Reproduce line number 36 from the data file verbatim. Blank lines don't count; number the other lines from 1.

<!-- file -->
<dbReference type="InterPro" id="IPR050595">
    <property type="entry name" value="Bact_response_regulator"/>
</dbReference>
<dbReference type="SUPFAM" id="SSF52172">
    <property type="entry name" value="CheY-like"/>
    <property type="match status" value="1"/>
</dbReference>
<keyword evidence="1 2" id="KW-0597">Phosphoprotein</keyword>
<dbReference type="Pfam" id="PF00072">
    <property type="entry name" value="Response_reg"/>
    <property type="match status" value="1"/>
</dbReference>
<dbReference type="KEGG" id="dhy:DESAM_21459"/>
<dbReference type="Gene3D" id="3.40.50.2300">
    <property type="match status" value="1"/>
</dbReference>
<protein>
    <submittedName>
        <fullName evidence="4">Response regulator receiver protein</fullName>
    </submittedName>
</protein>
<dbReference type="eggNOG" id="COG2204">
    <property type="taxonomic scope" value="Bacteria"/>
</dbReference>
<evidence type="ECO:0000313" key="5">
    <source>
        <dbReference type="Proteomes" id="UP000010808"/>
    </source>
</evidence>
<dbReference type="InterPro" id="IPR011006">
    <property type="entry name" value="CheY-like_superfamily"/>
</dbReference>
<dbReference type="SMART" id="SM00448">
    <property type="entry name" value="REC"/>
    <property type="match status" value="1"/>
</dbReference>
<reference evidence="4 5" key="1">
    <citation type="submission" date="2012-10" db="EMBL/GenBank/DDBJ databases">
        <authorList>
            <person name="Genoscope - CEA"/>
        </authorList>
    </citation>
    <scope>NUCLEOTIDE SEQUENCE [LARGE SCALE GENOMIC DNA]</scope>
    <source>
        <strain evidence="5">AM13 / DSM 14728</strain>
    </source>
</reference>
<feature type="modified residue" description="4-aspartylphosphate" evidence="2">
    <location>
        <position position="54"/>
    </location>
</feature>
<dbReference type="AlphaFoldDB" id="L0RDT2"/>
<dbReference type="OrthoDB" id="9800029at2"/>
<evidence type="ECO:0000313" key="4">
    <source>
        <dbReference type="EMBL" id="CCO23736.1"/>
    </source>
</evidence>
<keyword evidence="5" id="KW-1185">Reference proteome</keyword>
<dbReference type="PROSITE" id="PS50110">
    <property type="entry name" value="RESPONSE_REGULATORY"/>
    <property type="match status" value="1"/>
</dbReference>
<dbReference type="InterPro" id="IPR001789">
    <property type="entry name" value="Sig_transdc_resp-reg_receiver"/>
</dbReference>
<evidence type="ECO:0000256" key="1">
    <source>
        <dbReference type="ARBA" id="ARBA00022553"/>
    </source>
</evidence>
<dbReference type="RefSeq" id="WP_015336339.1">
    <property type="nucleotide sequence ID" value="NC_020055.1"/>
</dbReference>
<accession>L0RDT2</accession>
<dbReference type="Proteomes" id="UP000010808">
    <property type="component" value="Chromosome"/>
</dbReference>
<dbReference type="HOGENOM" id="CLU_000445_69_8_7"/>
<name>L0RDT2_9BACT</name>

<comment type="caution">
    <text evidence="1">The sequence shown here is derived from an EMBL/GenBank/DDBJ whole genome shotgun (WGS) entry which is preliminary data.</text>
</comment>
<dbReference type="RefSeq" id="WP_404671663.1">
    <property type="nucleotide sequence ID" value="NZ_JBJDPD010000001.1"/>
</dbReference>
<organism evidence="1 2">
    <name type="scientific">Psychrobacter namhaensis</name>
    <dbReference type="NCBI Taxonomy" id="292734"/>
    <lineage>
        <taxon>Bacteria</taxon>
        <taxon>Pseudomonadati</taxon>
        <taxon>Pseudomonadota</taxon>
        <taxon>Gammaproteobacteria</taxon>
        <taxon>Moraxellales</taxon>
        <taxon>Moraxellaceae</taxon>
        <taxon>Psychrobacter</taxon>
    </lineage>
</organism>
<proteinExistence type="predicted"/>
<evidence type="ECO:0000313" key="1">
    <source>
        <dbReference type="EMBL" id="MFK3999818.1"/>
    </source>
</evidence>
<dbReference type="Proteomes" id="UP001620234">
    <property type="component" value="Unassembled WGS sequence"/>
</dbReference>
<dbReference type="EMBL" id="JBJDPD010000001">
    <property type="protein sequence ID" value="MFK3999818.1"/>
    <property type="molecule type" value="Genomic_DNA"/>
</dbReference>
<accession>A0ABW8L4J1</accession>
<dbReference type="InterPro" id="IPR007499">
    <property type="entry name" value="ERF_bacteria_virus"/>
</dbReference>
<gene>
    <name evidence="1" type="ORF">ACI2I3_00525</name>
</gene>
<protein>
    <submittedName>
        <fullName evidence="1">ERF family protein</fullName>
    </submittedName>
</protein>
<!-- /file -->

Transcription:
</dbReference>